of the so-called Sibylline Oracles, which form no
part of its genuine credentials.

On these accounts, and because a discussion on
this branch of the subject would have been ill
suited to discourses from the pulpit, I have re
framed from dwelling upon the effect of the ex-



10 PREFACE.

terna] evidence of Christianity in the conversion
of the Empire.

2. By internal evidence, from the sense of
spiritual destitution, the consciousness of sin,
the acknowledged need of a sanctifier and a re-
deemer.

This in the primitive, as in later ages, was un-
doubtedly the most effectual testimony to the
Truth in Christ Jesus. It appeals to all men
without distinction of class and nation. But it
addresses itself more especially to men of intelli-
gence and moral sensibility. It is the highest and
the worthiest testimony, the most distinctive of
the true religion, the most foreign to the charac-
ter of the false religions of the heathen, yet "bear-
ing a mysterious affinity to some of the highest
and worthiest aspirations of the heathen philoso-
phy. It addresses itself with equal power to
mankind in all ages, and establishes most vividly,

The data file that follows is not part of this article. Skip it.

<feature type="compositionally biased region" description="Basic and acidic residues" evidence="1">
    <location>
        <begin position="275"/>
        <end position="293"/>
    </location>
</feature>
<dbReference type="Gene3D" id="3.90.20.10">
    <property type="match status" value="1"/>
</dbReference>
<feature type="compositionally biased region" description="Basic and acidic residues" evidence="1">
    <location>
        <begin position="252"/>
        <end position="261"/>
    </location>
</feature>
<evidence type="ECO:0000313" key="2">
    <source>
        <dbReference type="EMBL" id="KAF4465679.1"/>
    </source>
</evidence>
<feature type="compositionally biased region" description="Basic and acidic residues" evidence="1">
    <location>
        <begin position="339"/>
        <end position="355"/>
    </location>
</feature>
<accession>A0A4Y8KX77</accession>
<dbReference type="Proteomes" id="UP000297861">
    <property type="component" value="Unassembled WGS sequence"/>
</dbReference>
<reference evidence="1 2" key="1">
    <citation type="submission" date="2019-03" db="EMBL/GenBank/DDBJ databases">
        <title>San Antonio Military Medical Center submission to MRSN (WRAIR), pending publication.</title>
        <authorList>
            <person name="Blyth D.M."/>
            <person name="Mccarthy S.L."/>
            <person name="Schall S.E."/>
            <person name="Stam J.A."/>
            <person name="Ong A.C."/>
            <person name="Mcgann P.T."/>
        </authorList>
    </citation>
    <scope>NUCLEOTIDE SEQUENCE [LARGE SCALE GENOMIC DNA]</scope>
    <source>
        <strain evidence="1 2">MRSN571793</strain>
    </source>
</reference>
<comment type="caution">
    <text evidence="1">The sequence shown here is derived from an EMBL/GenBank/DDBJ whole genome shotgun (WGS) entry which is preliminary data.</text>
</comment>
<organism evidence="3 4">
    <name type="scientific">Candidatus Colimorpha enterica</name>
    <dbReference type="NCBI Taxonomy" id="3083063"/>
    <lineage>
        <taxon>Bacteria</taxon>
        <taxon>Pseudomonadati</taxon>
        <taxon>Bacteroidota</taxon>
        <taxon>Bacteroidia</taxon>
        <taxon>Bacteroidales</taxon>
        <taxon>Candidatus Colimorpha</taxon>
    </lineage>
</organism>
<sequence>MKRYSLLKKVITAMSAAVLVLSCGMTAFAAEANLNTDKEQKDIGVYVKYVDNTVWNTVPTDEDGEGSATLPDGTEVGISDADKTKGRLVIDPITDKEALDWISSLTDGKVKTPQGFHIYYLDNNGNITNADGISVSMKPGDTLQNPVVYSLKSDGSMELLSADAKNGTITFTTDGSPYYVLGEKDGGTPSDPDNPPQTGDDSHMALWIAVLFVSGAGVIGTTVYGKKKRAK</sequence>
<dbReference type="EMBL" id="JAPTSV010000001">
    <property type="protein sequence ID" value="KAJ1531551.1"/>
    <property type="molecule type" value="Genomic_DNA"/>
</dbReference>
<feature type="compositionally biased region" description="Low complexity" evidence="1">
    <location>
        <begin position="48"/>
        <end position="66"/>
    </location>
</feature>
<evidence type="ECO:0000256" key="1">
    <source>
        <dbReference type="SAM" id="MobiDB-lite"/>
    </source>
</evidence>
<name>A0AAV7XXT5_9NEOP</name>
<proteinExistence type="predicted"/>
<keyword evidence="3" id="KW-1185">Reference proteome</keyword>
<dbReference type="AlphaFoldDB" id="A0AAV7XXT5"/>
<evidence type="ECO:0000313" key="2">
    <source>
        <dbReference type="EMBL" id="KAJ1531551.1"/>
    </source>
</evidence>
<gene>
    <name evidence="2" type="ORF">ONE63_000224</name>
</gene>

by its applicability to ourselves, the moral con
nection which subsists between the men of the
first century and the men of the nineteenth.

This is the branch of Christian evidences on



PE



EFACE. 11



which I have most emphatically insisted; for by
this, I believe, the most refined and intelligent of
the heathen were actually converted, and there is
none to the action of which we can point so rea-
sonably and justly as this.

And with this may be combined the results
which flowed from the recognised want of a sys-
tem of positive belief. The Greeks and Romans
had generally discarded the dogmas of their old
mythology. They had rejected tradition, and pre-
tended to shake off authority in matters of faith.
Swayed for a time each by his own conscience or
sensibility only, they had yielded eventually, more
or less implicitly, to the guidance of the Sophists,
the perplexed and dubious inheritors of the sci-
ence of the great masters of antiquity ; and by a
slow but inevitable decline, they had fallen once
more under the dominion of newer and stranger
formulas. The traditions of the East, of Syria,
Persia, and Egypt, the worship of Belus and
Mithras, of Isis and Serapis, had popularly re-
placed the traditions and the worship of Jupiter
and Juno, of Hercules and Quirinus. Christian-
ity, it should be clearly understood, did not suc-